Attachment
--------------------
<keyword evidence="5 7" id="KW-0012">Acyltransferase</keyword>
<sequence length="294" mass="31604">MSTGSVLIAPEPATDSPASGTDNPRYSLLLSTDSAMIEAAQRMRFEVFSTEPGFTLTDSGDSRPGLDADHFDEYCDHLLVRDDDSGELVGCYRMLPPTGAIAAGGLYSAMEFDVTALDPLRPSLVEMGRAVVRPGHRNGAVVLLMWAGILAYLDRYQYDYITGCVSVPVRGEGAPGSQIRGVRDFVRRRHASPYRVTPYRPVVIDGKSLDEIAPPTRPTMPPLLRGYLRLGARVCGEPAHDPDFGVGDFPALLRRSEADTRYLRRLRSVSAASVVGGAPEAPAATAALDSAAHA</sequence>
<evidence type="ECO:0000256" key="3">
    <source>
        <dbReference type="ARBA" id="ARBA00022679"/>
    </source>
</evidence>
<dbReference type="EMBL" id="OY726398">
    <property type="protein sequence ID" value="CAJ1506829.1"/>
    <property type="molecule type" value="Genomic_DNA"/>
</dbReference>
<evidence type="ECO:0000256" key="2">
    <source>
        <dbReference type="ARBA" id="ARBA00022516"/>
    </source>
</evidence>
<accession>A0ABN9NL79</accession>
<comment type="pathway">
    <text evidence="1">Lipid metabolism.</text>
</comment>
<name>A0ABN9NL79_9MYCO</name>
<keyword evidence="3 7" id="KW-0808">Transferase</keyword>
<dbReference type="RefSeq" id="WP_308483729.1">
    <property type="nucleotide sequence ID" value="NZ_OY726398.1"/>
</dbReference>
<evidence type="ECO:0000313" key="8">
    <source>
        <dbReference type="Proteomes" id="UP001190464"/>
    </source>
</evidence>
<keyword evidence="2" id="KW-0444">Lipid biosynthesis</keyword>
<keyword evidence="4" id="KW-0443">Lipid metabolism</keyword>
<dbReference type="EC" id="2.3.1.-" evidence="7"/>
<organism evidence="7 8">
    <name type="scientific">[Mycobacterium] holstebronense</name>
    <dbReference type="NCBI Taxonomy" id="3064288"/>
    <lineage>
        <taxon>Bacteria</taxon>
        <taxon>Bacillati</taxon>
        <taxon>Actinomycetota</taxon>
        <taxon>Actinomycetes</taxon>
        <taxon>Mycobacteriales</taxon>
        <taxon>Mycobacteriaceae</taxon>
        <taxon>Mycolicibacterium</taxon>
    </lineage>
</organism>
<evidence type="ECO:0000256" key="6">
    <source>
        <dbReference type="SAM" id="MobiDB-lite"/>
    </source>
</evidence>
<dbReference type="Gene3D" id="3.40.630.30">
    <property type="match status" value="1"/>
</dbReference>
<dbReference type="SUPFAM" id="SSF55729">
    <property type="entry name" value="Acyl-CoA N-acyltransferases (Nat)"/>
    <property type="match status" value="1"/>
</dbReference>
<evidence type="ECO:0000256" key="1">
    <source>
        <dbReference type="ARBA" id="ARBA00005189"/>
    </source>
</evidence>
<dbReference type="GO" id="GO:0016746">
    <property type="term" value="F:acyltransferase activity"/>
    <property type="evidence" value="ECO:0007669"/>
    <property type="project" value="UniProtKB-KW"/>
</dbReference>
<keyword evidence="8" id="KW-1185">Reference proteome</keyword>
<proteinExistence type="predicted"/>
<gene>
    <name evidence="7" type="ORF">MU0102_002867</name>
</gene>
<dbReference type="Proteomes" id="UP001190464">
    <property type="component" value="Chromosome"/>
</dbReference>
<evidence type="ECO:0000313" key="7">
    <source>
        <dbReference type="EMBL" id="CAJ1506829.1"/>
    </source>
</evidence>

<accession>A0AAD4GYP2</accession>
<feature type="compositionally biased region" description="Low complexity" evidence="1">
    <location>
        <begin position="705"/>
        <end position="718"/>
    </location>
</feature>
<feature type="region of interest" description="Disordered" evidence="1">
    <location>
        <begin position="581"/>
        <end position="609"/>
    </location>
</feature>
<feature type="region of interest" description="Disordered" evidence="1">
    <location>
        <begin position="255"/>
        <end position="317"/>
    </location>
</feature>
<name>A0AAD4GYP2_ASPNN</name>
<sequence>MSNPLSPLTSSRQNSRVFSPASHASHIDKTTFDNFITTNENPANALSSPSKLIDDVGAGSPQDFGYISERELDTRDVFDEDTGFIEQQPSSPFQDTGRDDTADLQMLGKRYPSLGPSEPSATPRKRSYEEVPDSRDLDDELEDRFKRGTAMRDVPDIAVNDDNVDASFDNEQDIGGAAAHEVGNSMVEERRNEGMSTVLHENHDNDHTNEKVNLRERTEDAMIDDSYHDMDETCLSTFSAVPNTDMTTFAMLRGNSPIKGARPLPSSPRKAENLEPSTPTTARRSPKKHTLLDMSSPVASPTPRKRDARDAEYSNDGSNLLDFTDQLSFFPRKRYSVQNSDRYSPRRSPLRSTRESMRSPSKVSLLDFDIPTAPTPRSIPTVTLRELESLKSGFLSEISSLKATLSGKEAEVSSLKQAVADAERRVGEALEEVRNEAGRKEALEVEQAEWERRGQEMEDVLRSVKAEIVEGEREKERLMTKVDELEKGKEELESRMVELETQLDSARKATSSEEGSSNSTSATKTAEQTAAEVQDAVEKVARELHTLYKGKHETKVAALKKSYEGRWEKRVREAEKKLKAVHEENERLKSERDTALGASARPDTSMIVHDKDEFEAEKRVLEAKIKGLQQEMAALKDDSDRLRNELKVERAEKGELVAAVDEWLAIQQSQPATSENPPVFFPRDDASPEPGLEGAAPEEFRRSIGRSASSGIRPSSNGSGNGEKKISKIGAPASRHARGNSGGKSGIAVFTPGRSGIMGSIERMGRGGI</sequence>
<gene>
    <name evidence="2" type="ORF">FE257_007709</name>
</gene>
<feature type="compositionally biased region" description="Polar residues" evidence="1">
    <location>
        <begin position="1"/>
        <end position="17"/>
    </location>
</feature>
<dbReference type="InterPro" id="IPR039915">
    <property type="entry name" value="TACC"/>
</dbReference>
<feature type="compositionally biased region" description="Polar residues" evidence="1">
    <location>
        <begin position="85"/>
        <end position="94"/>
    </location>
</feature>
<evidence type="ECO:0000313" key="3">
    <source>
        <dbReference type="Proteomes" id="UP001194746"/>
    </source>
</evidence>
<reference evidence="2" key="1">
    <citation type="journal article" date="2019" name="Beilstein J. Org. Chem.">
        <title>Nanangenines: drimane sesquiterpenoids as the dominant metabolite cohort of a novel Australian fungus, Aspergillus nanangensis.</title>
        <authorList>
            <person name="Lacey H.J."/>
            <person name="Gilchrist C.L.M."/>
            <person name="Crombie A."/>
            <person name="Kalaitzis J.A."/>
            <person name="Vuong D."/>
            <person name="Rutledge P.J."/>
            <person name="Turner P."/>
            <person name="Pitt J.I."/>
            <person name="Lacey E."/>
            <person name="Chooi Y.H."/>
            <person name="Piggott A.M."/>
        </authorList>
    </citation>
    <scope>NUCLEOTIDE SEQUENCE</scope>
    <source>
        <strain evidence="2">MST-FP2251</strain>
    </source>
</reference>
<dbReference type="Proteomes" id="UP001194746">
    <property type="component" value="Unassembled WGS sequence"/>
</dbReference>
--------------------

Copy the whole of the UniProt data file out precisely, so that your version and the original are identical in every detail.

<keyword evidence="5 7" id="KW-0012">Acyltransferase</keyword>
<sequence length="294" mass="31604">MSTGSVLIAPEPATDSPASGTDNPRYSLLLSTDSAMIEAAQRMRFEVFSTEPGFTLTDSGDSRPGLDADHFDEYCDHLLVRDDDSGELVGCYRMLPPTGAIAAGGLYSAMEFDVTALDPLRPSLVEMGRAVVRPGHRNGAVVLLMWAGILAYLDRYQYDYITGCVSVPVRGEGAPGSQIRGVRDFVRRRHASPYRVTPYRPVVIDGKSLDEIAPPTRPTMPPLLRGYLRLGARVCGEPAHDPDFGVGDFPALLRRSEADTRYLRRLRSVSAASVVGGAPEAPAATAALDSAAHA</sequence>
<evidence type="ECO:0000256" key="3">
    <source>
        <dbReference type="ARBA" id="ARBA00022679"/>
    </source>
</evidence>
<dbReference type="EMBL" id="OY726398">
    <property type="protein sequence ID" value="CAJ1506829.1"/>
    <property type="molecule type" value="Genomic_DNA"/>
</dbReference>
<evidence type="ECO:0000256" key="2">
    <source>
        <dbReference type="ARBA" id="ARBA00022516"/>
    </source>
</evidence>
<accession>A0ABN9NL79</accession>
<comment type="pathway">
    <text evidence="1">Lipid metabolism.</text>
</comment>
<name>A0ABN9NL79_9MYCO</name>
<keyword evidence="3 7" id="KW-0808">Transferase</keyword>
<dbReference type="RefSeq" id="WP_308483729.1">
    <property type="nucleotide sequence ID" value="NZ_OY726398.1"/>
</dbReference>
<evidence type="ECO:0000313" key="8">
    <source>
        <dbReference type="Proteomes" id="UP001190464"/>
    </source>
</evidence>
<keyword evidence="2" id="KW-0444">Lipid biosynthesis</keyword>
<keyword evidence="4" id="KW-0443">Lipid metabolism</keyword>
<dbReference type="EC" id="2.3.1.-" evidence="7"/>
<organism evidence="7 8">
    <name type="scientific">[Mycobacterium] holstebronense</name>
    <dbReference type="NCBI Taxonomy" id="3064288"/>
    <lineage>
        <taxon>Bacteria</taxon>
        <taxon>Bacillati</taxon>
        <taxon>Actinomycetota</taxon>
        <taxon>Actinomycetes</taxon>
        <taxon>Mycobacteriales</taxon>
        <taxon>Mycobacteriaceae</taxon>
        <taxon>Mycolicibacterium</taxon>
    </lineage>
</organism>
<evidence type="ECO:0000256" key="6">
    <source>
        <dbReference type="SAM" id="MobiDB-lite"/>
    </source>
</evidence>
<dbReference type="Gene3D" id="3.40.630.30">
    <property type="match status" value="1"/>
</dbReference>
<dbReference type="SUPFAM" id="SSF55729">
    <property type="entry name" value="Acyl-CoA N-acyltransferases (Nat)"/>
    <property type="match status" value="1"/>
</dbReference>
<evidence type="ECO:0000256" key="1">
    <source>
        <dbReference type="ARBA" id="ARBA00005189"/>
    </source>
</evidence>
<dbReference type="GO" id="GO:0016746">
    <property type="term" value="F:acyltransferase activity"/>
    <property type="evidence" value="ECO:0007669"/>
    <property type="project" value="UniProtKB-KW"/>
</dbReference>
<keyword evidence="8" id="KW-1185">Reference proteome</keyword>
<proteinExistence type="predicted"/>
<gene>
    <name evidence="7" type="ORF">MU0102_002867</name>
</gene>
<dbReference type="Proteomes" id="UP001190464">
    <property type="component" value="Chromosome"/>
</dbReference>
<evidence type="ECO:0000313" key="7">
    <source>
        <dbReference type="EMBL" id="CAJ1506829.1"/>
    </source>
</evidence>

<accession>A0AAD4GYP2</accession>
<feature type="compositionally biased region" description="Low complexity" evidence="1">
    <location>
        <begin position="705"/>
        <end position="718"/>
    </location>
</feature>
<feature type="region of interest" description="Disordered" evidence="1">
    <location>
        <begin position="581"/>
        <end position="609"/>
    </location>
</feature>
<feature type="region of interest" description="Disordered" evidence="1">
    <location>
        <begin position="255"/>
        <end position="317"/>
    </location>
</feature>
<name>A0AAD4GYP2_ASPNN</name>
<sequence>MSNPLSPLTSSRQNSRVFSPASHASHIDKTTFDNFITTNENPANALSSPSKLIDDVGAGSPQDFGYISERELDTRDVFDEDTGFIEQQPSSPFQDTGRDDTADLQMLGKRYPSLGPSEPSATPRKRSYEEVPDSRDLDDELEDRFKRGTAMRDVPDIAVNDDNVDASFDNEQDIGGAAAHEVGNSMVEERRNEGMSTVLHENHDNDHTNEKVNLRERTEDAMIDDSYHDMDETCLSTFSAVPNTDMTTFAMLRGNSPIKGARPLPSSPRKAENLEPSTPTTARRSPKKHTLLDMSSPVASPTPRKRDARDAEYSNDGSNLLDFTDQLSFFPRKRYSVQNSDRYSPRRSPLRSTRESMRSPSKVSLLDFDIPTAPTPRSIPTVTLRELESLKSGFLSEISSLKATLSGKEAEVSSLKQAVADAERRVGEALEEVRNEAGRKEALEVEQAEWERRGQEMEDVLRSVKAEIVEGEREKERLMTKVDELEKGKEELESRMVELETQLDSARKATSSEEGSSNSTSATKTAEQTAAEVQDAVEKVARELHTLYKGKHETKVAALKKSYEGRWEKRVREAEKKLKAVHEENERLKSERDTALGASARPDTSMIVHDKDEFEAEKRVLEAKIKGLQQEMAALKDDSDRLRNELKVERAEKGELVAAVDEWLAIQQSQPATSENPPVFFPRDDASPEPGLEGAAPEEFRRSIGRSASSGIRPSSNGSGNGEKKISKIGAPASRHARGNSGGKSGIAVFTPGRSGIMGSIERMGRGGI</sequence>
<gene>
    <name evidence="2" type="ORF">FE257_007709</name>
</gene>
<feature type="compositionally biased region" description="Polar residues" evidence="1">
    <location>
        <begin position="1"/>
        <end position="17"/>
    </location>
</feature>
<dbReference type="InterPro" id="IPR039915">
    <property type="entry name" value="TACC"/>
</dbReference>
<feature type="compositionally biased region" description="Polar residues" evidence="1">
    <location>
        <begin position="85"/>
        <end position="94"/>
    </location>
</feature>
<evidence type="ECO:0000313" key="3">
    <source>
        <dbReference type="Proteomes" id="UP001194746"/>
    </source>
</evidence>
<reference evidence="2" key="1">
    <citation type="journal article" date="2019" name="Beilstein J. Org. Chem.">
        <title>Nanangenines: drimane sesquiterpenoids as the dominant metabolite cohort of a novel Australian fungus, Aspergillus nanangensis.</title>
        <authorList>
            <person name="Lacey H.J."/>
            <person name="Gilchrist C.L.M."/>
            <person name="Crombie A."/>
            <person name="Kalaitzis J.A."/>
            <person name="Vuong D."/>
            <person name="Rutledge P.J."/>
            <person name="Turner P."/>
            <person name="Pitt J.I."/>
            <person name="Lacey E."/>
            <person name="Chooi Y.H."/>
            <person name="Piggott A.M."/>
        </authorList>
    </citation>
    <scope>NUCLEOTIDE SEQUENCE</scope>
    <source>
        <strain evidence="2">MST-FP2251</strain>
    </source>
</reference>
<dbReference type="Proteomes" id="UP001194746">
    <property type="component" value="Unassembled WGS sequence"/>
</dbReference>